Top 7 things to include in your child athlete’s diet

Body, Spirit

Child athletes have higher energy and fluid needs and may need 500 to 1,000 more calories per day than their sedentary peers. It takes healthy calories and a variety of nutrients to keep young athletes performing at their best. Kids who eat the right amount and mix of nutritious meals and snacks will perform at their peak. 

1. Calcium helps build strong bones to resist breaking and stress fractures.  Calcium-rich foods include low-fat dairy products like milk, yogurt, and cheese, as well as leafy green vegetables such a broccoli. 

2. Iron helps carry oxygen to all the different body parts that need it.  Iron-rich foods include lean meat, chicken, tuna, salmon, eggs, dried fruits, leafy green vegetables, and fortified whole grains. 

3. Protein is needed to build and repair muscles.  Total protein intake should account for 10% to 15% of calories.  Protein-rich foods include fish, lean meat and poultry, dairy products, beans, nuts and soy products.  

4. Carbohydrates provide energy for the body.  Carbohydrate should account for 55% of calories (more on heavy training days). Look for whole grain foods like whole wheat pasta, brown rice, whole grain bread and cereal, and plenty of fruits and vegetables.  

5. Fluids are important for young athletes to prevent dehydration, which can zap strength, energy and coordination and lead to heat-related illness. Kids should drink mainly water before and every 15 to 20 minutes during physical activity. It’s important to drink afterwards to restore fluid lost through sweat.  Sports drinks may be a good choice for kids who participate in strenuous physical activity for more than 1 hour. After exercising for 60 to 90 minutes, the body has used up its readily available source of energy.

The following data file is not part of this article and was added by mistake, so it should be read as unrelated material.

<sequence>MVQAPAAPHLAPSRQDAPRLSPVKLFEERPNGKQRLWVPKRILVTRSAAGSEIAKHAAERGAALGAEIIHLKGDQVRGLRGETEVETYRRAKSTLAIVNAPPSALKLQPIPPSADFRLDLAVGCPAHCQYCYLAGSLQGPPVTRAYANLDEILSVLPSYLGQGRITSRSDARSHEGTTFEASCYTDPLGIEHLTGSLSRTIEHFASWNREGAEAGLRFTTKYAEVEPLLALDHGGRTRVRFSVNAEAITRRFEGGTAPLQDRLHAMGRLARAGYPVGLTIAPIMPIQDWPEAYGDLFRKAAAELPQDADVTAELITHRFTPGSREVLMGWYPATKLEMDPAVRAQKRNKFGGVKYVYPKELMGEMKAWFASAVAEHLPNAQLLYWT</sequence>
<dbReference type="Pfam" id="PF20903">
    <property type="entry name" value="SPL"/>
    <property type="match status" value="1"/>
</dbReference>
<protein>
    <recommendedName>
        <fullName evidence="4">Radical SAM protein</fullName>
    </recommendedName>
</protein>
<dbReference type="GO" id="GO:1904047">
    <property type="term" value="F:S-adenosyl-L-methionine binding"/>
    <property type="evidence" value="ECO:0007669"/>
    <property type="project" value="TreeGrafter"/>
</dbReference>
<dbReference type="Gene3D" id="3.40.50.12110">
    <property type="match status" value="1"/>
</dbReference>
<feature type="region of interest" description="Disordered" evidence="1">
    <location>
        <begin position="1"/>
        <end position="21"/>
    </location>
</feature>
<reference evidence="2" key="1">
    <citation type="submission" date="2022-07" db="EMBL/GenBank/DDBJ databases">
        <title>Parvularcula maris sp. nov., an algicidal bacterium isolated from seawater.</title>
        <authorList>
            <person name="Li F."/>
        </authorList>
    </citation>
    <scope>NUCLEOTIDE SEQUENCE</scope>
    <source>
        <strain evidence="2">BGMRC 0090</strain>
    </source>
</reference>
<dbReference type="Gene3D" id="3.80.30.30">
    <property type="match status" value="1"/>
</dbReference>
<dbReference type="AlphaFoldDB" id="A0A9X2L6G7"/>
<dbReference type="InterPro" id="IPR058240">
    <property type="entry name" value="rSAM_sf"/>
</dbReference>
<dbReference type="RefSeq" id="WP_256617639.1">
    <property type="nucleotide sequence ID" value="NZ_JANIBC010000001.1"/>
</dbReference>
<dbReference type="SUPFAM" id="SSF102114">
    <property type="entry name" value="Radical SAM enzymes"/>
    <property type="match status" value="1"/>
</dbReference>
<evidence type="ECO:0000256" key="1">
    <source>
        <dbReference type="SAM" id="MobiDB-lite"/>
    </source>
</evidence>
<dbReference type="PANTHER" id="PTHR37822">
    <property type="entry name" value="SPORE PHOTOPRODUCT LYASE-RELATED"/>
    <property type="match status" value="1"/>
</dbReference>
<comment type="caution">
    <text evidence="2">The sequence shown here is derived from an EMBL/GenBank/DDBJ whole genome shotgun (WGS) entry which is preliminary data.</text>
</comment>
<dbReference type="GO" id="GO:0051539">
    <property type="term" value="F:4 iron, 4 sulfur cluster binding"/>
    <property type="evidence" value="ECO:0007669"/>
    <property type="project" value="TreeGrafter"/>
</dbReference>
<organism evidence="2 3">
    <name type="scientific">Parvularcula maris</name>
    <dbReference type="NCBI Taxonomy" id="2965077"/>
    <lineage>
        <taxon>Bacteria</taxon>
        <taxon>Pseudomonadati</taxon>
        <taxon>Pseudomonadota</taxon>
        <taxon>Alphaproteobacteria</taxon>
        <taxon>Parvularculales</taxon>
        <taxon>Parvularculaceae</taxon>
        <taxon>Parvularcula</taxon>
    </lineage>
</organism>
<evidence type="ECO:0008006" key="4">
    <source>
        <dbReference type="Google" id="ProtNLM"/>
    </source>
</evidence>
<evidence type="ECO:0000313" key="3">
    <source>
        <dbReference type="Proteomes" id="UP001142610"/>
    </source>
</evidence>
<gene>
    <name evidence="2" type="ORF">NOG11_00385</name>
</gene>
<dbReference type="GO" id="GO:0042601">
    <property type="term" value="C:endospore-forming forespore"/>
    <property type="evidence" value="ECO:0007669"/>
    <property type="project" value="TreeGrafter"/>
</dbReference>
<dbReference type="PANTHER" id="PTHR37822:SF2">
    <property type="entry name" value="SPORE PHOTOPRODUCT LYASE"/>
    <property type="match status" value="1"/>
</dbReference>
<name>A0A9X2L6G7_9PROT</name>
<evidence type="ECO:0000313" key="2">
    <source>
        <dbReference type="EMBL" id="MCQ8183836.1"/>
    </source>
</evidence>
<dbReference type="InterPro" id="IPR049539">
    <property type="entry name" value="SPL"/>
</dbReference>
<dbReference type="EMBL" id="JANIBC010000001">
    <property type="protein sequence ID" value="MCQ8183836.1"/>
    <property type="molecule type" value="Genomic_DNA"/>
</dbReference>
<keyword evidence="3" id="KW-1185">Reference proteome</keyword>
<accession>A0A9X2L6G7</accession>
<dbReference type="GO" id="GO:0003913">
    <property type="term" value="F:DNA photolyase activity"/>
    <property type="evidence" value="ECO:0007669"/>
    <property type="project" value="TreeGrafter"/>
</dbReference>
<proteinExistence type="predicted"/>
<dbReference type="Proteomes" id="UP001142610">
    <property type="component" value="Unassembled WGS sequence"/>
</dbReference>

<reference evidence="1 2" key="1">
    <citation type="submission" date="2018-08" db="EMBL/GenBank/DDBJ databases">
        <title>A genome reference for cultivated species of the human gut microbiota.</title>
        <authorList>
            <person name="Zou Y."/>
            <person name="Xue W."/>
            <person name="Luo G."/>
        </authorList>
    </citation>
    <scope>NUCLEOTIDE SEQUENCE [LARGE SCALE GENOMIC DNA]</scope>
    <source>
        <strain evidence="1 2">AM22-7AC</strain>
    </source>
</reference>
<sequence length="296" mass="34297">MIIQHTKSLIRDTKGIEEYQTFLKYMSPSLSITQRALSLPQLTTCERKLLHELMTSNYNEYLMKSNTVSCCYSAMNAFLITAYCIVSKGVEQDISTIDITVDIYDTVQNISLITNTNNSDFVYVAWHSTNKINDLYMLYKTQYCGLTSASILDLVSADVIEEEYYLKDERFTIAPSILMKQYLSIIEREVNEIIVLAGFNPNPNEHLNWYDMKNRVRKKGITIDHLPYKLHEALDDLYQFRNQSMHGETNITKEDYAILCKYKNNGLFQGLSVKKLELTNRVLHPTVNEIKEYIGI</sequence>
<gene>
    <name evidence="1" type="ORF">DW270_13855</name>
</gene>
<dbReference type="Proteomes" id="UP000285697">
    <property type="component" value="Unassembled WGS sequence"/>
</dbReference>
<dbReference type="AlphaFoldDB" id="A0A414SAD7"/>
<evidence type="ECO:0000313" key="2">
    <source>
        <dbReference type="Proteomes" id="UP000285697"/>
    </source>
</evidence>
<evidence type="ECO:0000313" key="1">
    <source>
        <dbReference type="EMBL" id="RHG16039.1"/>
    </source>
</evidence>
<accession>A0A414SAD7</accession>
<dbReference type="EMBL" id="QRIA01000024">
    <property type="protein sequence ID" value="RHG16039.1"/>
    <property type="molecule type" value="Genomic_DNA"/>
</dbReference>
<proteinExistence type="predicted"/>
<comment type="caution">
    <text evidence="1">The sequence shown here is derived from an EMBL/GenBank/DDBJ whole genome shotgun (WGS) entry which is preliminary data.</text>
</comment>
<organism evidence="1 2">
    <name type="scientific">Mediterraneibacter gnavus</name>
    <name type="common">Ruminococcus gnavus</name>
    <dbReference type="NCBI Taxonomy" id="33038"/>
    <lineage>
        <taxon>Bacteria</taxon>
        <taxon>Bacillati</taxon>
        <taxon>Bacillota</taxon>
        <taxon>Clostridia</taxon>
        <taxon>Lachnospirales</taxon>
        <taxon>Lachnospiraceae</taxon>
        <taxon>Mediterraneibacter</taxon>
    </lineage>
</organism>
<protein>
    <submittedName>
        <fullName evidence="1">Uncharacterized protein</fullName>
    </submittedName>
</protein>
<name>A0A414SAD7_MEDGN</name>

6. Before exercise:

• ½-1 hour before event: small amount of carbohydrate, limited amount of fat (pretzels and fluids)
• 2-4 hours before event: light meal of moderate amount of carbohydrate, small amount of fat, moderate protein (turkey sandwich, pretzels, fruit, and fluids) 
• 4-5 hours before event: heavy meal with generous amount of carbohydrate, moderate protein and fat (baked chicken, potatoes, fruits, bread, and fluids)

7. After Exercise, kids need to eat sources of carbohydrates and protein (chocolate milk, fruit and cheese, yogurt, graham crackers, lean meats, eggs). Your child’s body will be rebuilding muscle tissue and replenishing energy store and fluids for up to 24 hours after the competition. 

Eating for sports should be an extension of healthy eating for life, however any child that is training should be gaining weight normally. If weight stabilizes or falls over time, calorie requirements are not being met. Monitoring weight in child athletes is very important.